Getting dropped part 2
I caught up to the GreenEDGE team at the next drink stop and asked one of the riders. It might have been one of the Meyers — ‘Are you guys actually struggling?’ He looked at me with a wry grin and said ‘We’re actually doing worse than what you think. We’re just really good at hiding it!’.
The boys got back on their bikes and headed off. I was in no fit state to resume getting tortured by them so with 30 km to go. Resigned myself to the fact I’d be riding alone to the finish. But I was fortunate enough to ride the remainder of the day with a guy named Chris that I had met at the Ballan Cyling Classic the previous week. He’s a powerhouse of a rider . Who was using the River & Ranges Winery Ride as a stepping stone towards next year’s 3 Peaks Challenge.
Chris and I were both exhausted and we took it in turns to help each other out. We soon turned left onto a tiny country road and were instantly hit with a hot headwind. There were trees to shade the road, which was a blessing. But the open farmyards to either side of the road offered no protection from the wind. We ploughed on and I was trying to constantly get water into my system to avoid dehydration.
All of a sudden I started to get blurry vision … and then I blacked out for a fraction of a second. I slowed right down and my first instinct was to drink … but then I remembered I’d just been drinking. In 140 km of riding I’d only eaten a single banana. I quickly ate a melted Milo bar which made me feel a bit queasy but, eventually, better.
Over the next 6 km I ate everything I could, all the while spending plenty of time in the hurt locker. Heat stroke is far from pleasant and, looking back now, I can’t believe I kept on riding.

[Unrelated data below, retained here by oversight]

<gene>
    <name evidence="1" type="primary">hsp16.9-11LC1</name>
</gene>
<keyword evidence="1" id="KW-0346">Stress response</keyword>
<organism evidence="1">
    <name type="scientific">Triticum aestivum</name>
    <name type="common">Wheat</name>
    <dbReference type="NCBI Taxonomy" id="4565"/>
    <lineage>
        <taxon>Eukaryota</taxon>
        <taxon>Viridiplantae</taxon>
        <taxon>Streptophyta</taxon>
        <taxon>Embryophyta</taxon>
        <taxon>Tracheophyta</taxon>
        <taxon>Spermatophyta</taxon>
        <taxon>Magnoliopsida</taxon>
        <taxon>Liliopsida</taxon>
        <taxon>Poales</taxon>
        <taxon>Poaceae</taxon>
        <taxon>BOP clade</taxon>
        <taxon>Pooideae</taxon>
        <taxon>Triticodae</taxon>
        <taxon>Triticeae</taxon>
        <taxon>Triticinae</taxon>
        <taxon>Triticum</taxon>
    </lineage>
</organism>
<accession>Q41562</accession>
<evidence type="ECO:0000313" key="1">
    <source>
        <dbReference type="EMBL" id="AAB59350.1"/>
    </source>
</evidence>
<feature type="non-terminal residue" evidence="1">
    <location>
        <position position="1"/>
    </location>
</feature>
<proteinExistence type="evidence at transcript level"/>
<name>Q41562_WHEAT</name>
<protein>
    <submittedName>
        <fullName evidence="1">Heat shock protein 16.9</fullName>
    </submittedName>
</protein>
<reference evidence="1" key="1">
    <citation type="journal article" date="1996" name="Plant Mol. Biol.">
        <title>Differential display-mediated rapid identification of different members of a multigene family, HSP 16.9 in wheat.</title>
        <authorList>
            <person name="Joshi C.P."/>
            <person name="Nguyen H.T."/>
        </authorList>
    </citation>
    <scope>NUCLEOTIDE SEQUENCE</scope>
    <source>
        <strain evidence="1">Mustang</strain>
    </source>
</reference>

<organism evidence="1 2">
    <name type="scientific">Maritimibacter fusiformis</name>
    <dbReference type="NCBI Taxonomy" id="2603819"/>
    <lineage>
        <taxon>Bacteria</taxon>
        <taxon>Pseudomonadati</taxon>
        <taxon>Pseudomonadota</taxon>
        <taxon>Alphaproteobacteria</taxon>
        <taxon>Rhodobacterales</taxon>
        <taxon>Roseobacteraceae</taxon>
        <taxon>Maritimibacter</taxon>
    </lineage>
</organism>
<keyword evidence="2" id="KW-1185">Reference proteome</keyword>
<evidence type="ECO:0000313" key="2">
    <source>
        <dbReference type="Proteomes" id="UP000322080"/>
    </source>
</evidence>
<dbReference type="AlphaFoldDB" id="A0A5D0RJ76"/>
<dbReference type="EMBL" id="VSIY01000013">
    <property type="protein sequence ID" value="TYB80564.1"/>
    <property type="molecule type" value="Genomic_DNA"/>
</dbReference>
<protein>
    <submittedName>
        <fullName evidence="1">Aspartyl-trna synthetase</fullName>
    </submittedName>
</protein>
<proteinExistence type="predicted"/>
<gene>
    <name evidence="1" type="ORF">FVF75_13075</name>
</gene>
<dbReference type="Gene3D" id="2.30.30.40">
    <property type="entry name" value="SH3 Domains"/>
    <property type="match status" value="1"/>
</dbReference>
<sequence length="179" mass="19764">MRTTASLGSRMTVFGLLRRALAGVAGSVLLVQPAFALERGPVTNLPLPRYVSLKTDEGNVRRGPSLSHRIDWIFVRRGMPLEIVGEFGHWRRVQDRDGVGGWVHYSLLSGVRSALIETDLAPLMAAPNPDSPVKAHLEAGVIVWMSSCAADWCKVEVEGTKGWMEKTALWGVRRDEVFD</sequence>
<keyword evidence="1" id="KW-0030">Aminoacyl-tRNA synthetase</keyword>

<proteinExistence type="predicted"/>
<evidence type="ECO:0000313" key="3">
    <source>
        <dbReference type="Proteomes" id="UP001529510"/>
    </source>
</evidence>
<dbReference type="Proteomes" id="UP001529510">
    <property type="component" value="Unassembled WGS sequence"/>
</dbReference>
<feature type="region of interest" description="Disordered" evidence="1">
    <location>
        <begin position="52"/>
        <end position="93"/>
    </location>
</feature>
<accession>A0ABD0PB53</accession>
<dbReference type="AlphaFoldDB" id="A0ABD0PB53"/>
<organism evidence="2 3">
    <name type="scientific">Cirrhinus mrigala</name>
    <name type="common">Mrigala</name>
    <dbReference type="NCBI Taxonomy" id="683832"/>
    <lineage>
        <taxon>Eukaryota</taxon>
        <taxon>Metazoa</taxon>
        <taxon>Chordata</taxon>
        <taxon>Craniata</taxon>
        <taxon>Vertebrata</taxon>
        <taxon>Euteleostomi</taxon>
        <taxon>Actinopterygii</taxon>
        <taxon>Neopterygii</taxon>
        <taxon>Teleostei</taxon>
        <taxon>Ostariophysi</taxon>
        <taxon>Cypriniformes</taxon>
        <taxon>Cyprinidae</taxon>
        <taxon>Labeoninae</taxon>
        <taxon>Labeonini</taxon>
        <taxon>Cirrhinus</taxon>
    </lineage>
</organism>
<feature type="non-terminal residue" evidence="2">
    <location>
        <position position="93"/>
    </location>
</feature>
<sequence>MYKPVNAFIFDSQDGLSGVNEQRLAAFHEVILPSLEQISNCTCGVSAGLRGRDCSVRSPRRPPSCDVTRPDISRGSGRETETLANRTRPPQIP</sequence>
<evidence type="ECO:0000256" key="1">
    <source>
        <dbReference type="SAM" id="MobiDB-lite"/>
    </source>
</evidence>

All I can remember of this last section was staring hard at my front wheel and just grinding away. It felt like I was riding up a mountain, not a flat stretch of road. We asked one of the marshals how long it was until the end of the ride and he told us 6km. But after six pain-filled kilometres passed the end was nowhere in site, and we were cursing the marshall. Turns out he was actually 11k m from finish line.
I don’t know how we managed to get through those last 11 km. But the immense sense of pride as we crossed the finish line made it all worth the effort.
After the ride, I was able to get photos with a number of riders including Luke Durbridge, Stuart O’Grady, Michael Hepburn and Robbie McEwan. I was able to have a quick chat with Robbie and talk with him about his inaugural bike event up in Queensland which he’d held the week before.
As I was chatting to Robbie, an old guy walked up to us with a texta and a GreenEDGE top he had just bought. He asked ‘Are you guys part of the GreenEDGE team? Can I please have your autograph?’ It was hard not to laugh.
It was an incredibly hot day and the pace seemed quick throughout. Even after riding the last 20km at a snail’s pace I still managed to average more than 32 km/h for the 150 km course which I was very, very happy with.
We all have our own motivations and reasons for signing up for the events we do. I entered this event hoping to ride alongside some of Australia’s cycling legends and I managed to achieve that goal. Its hard to say whether this event has made me a better rider. But of the events I have ridden over the past two years this was one of the most special.
To be continued
I know that if I work hard and train well, a year from now I could return a better rider. Who knows, I might even be able to ride hard enough to see one of the GreenEDGE boys break a sweat.
The Strava file for Brendan’s ride can be found here.
Have you got a climbing-related cycling story you’d like to share? Maybe you just rode your first mountain on the weekend? Or maybe you’re on holidays in the French Alps, climbing every col in sight. Either way, we’re keen to hear from you. Please get in touch with Matt via email.